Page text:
The "enunciation" should be the "Annunciation" (March 25 is the feast day in Catholic liturgical calendars), and "immaculate conception" refers to the Catholic teaching about Mary's conception without Original Sin (December 8 is the feast day), not to a virginal conception. Just to be clear: Mary's own conception and birth from her mother was normal in the biological sense; it was Jesus who was virginally conceived and virgin born (Matthew 1:18-25; Luke 1:26-38).

Luxor birth inscription of King Amunothph III

Skeptic and historian Richard Carrier makes a couple points about the Egyptian Luxor birth inscription which I will summarize:

* the Luxor inscription does not depict impregnation by a spirit, but involves very real se#
* the woman involved is not Isis (e.g. Horus' mother) but the mythical Queen of Egypt in an archetypal sense
* Panel 4: (often cited as key) describes the god Amun jumping into bed with the human Queen on her wedding night
* Amun's buddy Thoth stands by the bed to watch, and after Amun "does everything he wished with her" she and Amun engage in some divine pillow talk
* Amun tells her that she is impregnated and will bear his son, Amenophis (or "Amun is loved [or satisfied]")
* Amun, not Thoth, announces the conception; and Kneph only forms the fetus and the soul and unites them, he does not impregnate the Queen
* Panel 8: the ankh touched to the Queen's nose, does not depict an impregnation since she is already pregnant and "showing"
* Rather, it is the birth that is announced, not the conception; Kneph proceeds to impart the god's soul into the divine fetus using the ankh
* Panel 9: depicts the birth
* the adoration scene only involves important state officials (or perhaps lesser divinities), not kings or "magi"
* the cycle depicted at Luxor does not match up in the same sequence with the Christian narrative: the annunciation follows the conception in the Egyptian cycle (but in the same panel)
* the actual Luxor sequence is conception and annunciation in panel 4, gestation and quickening in panel 8 (also a second speech of a##urance), birth in panel 9, and then in panels 9 onward an adoration, and a confirmation
* this type of sequence is found throughout Greek and Roman mythology, so Christians need not have gotten the idea from Egypt

In fact, the literary similarities between the Egyptian religion and the Christian religion are staggering.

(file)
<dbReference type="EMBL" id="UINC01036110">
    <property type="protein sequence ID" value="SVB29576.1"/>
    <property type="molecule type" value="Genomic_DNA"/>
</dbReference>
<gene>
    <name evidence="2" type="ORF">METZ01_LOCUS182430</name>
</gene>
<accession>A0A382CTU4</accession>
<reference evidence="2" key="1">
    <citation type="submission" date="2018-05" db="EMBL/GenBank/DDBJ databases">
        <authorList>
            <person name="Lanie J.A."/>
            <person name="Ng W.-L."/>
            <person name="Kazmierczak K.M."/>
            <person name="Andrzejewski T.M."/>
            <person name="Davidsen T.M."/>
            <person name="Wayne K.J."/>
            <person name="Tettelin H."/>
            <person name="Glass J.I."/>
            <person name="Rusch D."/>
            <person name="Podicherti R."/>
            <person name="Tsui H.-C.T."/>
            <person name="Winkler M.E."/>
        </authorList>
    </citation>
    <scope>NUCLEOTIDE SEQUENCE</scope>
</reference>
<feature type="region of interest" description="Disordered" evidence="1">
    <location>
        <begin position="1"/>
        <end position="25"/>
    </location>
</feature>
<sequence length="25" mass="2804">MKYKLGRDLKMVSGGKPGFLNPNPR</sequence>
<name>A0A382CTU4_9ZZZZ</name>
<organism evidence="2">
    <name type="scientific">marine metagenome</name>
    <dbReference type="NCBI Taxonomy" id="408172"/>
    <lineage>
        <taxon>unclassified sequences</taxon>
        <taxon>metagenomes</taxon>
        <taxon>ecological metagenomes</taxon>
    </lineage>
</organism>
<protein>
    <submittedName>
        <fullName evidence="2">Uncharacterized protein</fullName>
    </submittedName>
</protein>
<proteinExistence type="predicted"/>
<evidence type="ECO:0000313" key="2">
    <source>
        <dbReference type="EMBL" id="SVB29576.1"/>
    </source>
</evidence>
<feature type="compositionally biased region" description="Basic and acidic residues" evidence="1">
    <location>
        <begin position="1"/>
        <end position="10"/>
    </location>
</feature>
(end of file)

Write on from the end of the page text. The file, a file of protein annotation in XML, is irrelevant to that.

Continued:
They are not, since there are virtually NO similarities. An atheist blogger (Consigliere) concludes in his analysis "Ending the Myth of Horus" :

"....I find the comparison between Horus and Jesus to consist of the following: they were of royal descent, they allegedly worked miracles and there were murk plots against them."

I concur with these, although the healing miracles are a##ociated with Horus-the-Child. Horus was (like Jesus) a "son of God" since he was son of Isis and Osiris, and he was (like Jesus) a lord and a king, as Jesus was "King of Kings" and "Lord of Lords" (book of Revelation).
 07-07-2008, 07:15 PM offline - #8
NYGiant
Zeitgeist's Bogus Sources

The "sources" used for Zeitgeist are outdated, unreliable, non-academic, non-scholarly, speculative, and/or conspiracy-laden tomes written by folks who are not trained in biblical scholarship, historical Jesus studies, Egyptology, or related fields, and/or rely on other non-scholarly, outdated, pseudo-historical books, and are therefore filled with errors:

* Acharya S, Suns of God and The Christ Conspiracy;
* Gerald Ma##ey, The Historical Jesus and Mythical Christ (orig c. 1900) and Ancient Egypt: The Light of the World (orig 1907)
* Thomas Doane, Bible Myths and Their Parallels in Other Religions (orig 1882)
* James Frazer, The Golden Bough (1st ed 1890; 2nd ed 1900; 3rd ed in 12 volumes, 1906-1915)
* Freke and Gandy, The Jesus Mysteries

Another two that were left out but argue along the same lines are Kersey Graves, The World's Sixteen Crucified Saviors (orig 1875) and Tom Harpur, The Pagan Christ (2004). John Jackson's Christianity Before Christ (1985) was also used, but he simply copies and quotes Ma##ey, Kuhn, Churchward, Graves, and other pseudo-scholarship.

Speaking of Tom Harpur's book -- which makes very similar claims to the "Zeitgeist" movie -- see the critical article published online at George Mason Univ's History News Network [also available at CanadianChristianity.com] titled "The Leading Religion Writer in Canada ... Does He Know What He's Talking About?" by W. Ward Gasque 8/9/2004 --

"According to Harpur, there is no evidence that Jesus of Nazareth ever lived. He claims that virtually all of the details of the life and teachings of Jesus have their counterpart in Egyptian religious ideas. He does not quote any contemporary Egyptologist or recognized academic authority on world religions nor appeal to any of the standard reference books in Egyptology or to any primary sources. Rather, he is entirely dependent on the work of [Alvin Boyd] Kuhn [1880-1963] (and [Godfrey] Higgins [1771-1834] & [Gerald] Ma##ey [1828-1907])."

Gasque sent an email to "twenty leading Egyptologists -- in Canada, USA, UK, Australia, Germany, and Austria" in order to examine the following claims:

* That the name of Jesus was derived from the Egyptian “Iusa,” which means "the coming divine Son who heals or saves"
* That the god Horus is "an Egyptian Christos, or Christ....He and his mother, Isis, were the forerunners of the Christian Madonna and Child, and together they constituted a leading image in Egyptian religion for millennia prior to the Gospels."
* That Horus also "had a virgin birth, and that in one of his roles, he was 'a fisher of men with twelve followers.' "
* That "the letters KRST appear on Egyptian mummy coffins many centuries BCE, and....this word, when the vowels are filled in, is really Karast or Krist, signifying Christ."
* That the doctrine of the incarnation "is in fact the oldest, most universal mythos known to religion. It was current in the Osirian religion in Egypt at least four thousand years BCE."

What Gasque found in response is the following, also put in bullet points: